13. Shmelyov, I. S. (2008). Collection of works in 12 volumes (Vol. 2). Moscow: Blagozvonnitsa.
  14. Sidorov, A. M. (2013). Deleuze’s image and time in movies and ethics of philosophical thinking. In VII Kaganovsky’s readings. art chronotope: new approaches. (pp. 122–123). St. Petersburg: St. Petersburg philosophical society.
  15. Stepanov, Yu. S. (1997). Constants. Dictionary of Russian culture. Experience of study. Moscow: Languages of the Russian Culture School.
  16. Tucker (1991). Literary exil in XX century. New York: Western Greenwood Press.
  17. Zhavoronkova, I. V. (2007). An image – a sea concept in the novel by I.S. Shmelyov The Sun of the Dead. Heritage of I.S. Shmelyov. In Problems of study and publication. Collection of materials of the international scientific conference. (pp. 352–355). Moscow: IWL RAS.
  18. Zusman, V. G. (2001). Dialogue and concept in literature: literature and music. Nizhny Novgorod: Dekom.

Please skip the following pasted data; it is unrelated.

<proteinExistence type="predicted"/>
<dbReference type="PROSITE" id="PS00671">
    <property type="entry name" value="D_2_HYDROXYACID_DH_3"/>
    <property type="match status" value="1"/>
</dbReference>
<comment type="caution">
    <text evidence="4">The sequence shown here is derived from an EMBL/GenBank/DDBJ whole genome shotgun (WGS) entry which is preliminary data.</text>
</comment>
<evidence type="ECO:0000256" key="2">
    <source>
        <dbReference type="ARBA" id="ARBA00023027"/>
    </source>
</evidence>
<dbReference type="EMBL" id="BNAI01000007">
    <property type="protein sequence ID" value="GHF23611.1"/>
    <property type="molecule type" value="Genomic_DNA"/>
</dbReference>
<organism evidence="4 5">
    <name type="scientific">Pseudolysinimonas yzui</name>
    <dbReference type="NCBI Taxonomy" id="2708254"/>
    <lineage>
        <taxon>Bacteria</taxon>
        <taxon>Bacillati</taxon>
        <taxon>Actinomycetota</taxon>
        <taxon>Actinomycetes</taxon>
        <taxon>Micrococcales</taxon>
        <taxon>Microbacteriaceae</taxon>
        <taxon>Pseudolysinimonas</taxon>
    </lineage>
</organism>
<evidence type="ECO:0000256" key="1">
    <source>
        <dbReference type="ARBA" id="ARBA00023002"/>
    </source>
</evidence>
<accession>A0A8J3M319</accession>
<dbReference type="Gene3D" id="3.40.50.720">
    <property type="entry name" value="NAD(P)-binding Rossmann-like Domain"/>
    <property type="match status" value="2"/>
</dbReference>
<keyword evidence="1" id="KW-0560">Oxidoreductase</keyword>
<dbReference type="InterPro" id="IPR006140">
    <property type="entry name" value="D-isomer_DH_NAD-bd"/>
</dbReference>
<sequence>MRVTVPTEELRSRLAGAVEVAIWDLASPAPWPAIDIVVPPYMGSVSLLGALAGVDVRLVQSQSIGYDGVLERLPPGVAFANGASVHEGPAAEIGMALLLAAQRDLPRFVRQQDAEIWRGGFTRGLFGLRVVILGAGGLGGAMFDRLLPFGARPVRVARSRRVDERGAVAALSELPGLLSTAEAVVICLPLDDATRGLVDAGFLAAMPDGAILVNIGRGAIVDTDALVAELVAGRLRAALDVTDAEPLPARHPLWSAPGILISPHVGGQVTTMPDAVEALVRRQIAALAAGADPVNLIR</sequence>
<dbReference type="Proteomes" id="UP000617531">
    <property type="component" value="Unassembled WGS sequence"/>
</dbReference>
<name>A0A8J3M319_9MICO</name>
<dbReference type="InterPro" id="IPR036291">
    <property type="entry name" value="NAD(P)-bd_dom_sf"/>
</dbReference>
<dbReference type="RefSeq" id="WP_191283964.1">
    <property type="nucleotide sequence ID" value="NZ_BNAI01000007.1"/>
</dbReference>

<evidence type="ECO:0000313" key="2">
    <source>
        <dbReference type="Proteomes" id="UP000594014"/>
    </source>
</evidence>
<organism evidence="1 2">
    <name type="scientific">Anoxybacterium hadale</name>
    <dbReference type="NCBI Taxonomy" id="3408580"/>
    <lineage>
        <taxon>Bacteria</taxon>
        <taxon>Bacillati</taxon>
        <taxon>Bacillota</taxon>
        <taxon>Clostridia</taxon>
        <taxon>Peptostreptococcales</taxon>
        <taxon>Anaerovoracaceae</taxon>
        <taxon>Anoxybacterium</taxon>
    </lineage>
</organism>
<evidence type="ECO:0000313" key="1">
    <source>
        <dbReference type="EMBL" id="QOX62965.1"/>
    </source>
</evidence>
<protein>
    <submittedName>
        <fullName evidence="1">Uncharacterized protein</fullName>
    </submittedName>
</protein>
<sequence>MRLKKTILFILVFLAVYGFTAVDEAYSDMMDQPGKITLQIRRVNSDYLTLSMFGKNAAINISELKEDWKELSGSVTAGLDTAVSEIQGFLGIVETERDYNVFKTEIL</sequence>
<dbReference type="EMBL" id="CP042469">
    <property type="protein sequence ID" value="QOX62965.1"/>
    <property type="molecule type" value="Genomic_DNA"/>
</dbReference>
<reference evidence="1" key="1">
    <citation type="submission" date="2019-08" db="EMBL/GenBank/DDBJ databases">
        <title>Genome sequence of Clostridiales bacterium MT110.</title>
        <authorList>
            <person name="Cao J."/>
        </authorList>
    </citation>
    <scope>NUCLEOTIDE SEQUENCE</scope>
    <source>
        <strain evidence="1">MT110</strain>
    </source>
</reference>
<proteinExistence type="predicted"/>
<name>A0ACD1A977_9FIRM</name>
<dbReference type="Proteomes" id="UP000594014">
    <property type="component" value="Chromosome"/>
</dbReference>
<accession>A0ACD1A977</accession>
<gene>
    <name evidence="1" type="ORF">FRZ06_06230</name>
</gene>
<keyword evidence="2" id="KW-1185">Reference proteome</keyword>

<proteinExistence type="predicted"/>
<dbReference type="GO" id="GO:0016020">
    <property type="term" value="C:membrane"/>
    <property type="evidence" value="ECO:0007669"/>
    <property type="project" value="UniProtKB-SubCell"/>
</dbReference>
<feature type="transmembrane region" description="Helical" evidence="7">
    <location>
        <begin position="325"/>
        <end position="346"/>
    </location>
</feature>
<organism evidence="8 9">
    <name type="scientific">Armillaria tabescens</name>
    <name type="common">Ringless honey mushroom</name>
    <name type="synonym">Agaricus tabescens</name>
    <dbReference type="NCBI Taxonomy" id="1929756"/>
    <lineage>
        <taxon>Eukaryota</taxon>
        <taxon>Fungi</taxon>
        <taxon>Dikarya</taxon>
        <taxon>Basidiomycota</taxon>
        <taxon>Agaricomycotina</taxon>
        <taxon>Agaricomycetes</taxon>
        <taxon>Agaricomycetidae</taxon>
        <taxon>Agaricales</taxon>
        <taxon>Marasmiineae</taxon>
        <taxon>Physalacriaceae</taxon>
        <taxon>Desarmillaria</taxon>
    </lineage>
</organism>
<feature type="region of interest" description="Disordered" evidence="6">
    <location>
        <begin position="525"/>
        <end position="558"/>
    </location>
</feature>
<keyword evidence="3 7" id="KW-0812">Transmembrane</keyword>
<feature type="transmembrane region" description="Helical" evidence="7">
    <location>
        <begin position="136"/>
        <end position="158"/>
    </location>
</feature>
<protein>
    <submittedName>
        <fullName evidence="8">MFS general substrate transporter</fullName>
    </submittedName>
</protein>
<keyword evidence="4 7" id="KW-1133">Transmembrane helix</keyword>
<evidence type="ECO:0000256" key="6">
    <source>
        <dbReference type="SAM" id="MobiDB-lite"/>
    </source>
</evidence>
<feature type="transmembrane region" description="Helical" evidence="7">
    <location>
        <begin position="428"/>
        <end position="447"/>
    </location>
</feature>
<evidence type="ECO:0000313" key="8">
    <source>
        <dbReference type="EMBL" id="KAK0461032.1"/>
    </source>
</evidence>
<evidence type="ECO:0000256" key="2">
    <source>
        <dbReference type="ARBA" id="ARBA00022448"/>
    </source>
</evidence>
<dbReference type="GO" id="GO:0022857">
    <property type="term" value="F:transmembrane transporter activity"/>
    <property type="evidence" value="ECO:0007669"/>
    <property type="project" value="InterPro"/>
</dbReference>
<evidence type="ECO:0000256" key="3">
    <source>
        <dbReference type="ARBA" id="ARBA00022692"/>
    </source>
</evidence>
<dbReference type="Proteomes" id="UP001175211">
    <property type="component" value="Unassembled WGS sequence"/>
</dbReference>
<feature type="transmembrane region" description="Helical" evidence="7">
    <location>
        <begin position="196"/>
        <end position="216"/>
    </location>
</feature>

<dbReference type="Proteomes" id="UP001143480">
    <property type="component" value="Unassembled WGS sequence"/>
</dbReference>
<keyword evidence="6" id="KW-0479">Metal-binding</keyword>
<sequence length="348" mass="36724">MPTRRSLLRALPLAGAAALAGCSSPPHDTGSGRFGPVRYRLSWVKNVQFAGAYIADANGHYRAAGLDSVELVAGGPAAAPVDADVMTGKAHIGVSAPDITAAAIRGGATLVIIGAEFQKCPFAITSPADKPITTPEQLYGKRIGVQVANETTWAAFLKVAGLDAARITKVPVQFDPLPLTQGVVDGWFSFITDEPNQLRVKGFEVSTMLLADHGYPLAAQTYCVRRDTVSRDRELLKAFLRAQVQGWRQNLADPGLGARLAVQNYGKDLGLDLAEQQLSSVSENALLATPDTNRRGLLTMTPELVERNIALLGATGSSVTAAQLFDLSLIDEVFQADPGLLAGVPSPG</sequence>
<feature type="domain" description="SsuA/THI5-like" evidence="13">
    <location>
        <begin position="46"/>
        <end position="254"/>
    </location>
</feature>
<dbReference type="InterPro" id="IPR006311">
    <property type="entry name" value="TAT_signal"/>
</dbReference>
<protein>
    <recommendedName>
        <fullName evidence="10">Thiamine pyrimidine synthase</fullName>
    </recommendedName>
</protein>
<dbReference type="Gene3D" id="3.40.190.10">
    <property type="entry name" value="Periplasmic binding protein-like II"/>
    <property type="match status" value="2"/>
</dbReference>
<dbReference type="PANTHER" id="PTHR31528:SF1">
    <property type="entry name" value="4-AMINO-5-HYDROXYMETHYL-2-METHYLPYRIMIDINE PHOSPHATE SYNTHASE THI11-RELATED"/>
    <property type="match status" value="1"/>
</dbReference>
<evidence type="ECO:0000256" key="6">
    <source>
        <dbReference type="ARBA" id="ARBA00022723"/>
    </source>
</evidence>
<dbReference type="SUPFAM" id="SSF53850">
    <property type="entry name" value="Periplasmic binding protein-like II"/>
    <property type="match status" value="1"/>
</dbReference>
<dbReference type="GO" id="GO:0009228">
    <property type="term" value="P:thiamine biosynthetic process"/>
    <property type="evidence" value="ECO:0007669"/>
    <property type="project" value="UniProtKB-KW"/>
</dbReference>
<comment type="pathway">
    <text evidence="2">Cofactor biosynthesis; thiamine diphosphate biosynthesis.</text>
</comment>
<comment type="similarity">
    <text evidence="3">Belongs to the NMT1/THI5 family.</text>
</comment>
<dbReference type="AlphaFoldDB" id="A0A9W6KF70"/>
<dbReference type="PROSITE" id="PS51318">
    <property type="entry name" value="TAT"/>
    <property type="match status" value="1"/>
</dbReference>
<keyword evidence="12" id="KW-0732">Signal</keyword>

Copyright information

Creative Commons License
This work is licensed under a Creative Commons Attribution-NonCommercial-NoDerivatives 4.0 International License.

About this article

Publication Date

21 January 2020

eBook ISBN

978-1-80296-075-4

Publisher

Future Academy

Volume

76

Print ISBN (optional)

-

Edition Number

1st Edition

Pages

1-3763

Subjects

Sociolinguistics, linguistics, semantics, discourse analysis, science, technology, society

Cite this article as:

Lyapaeva*, L., Evdokimova, O., Sarbash, L., & Fedyay, S. (2020). Beauty In Works Of I. Shmelyov At The Beginning Of Xx Century. In D. Karim-Sultanovich Bataev, S. Aidievich Gapurov, A. Dogievich Osmaev, V. Khumaidovich Akaev, L. Musaevna Idigova, M. Rukmanovich Ovhadov, A. Ruslanovich Salgiriev, & M. Muslamovna Betilmerzaeva (Eds.), Social and Cultural Transformations in the Context of Modern Globalism, vol 76. European Proceedings of Social and Behavioural Sciences (pp. 2018-2022). Future Academy. https://doi.org/10.15405/epsbs.2019.12.04.270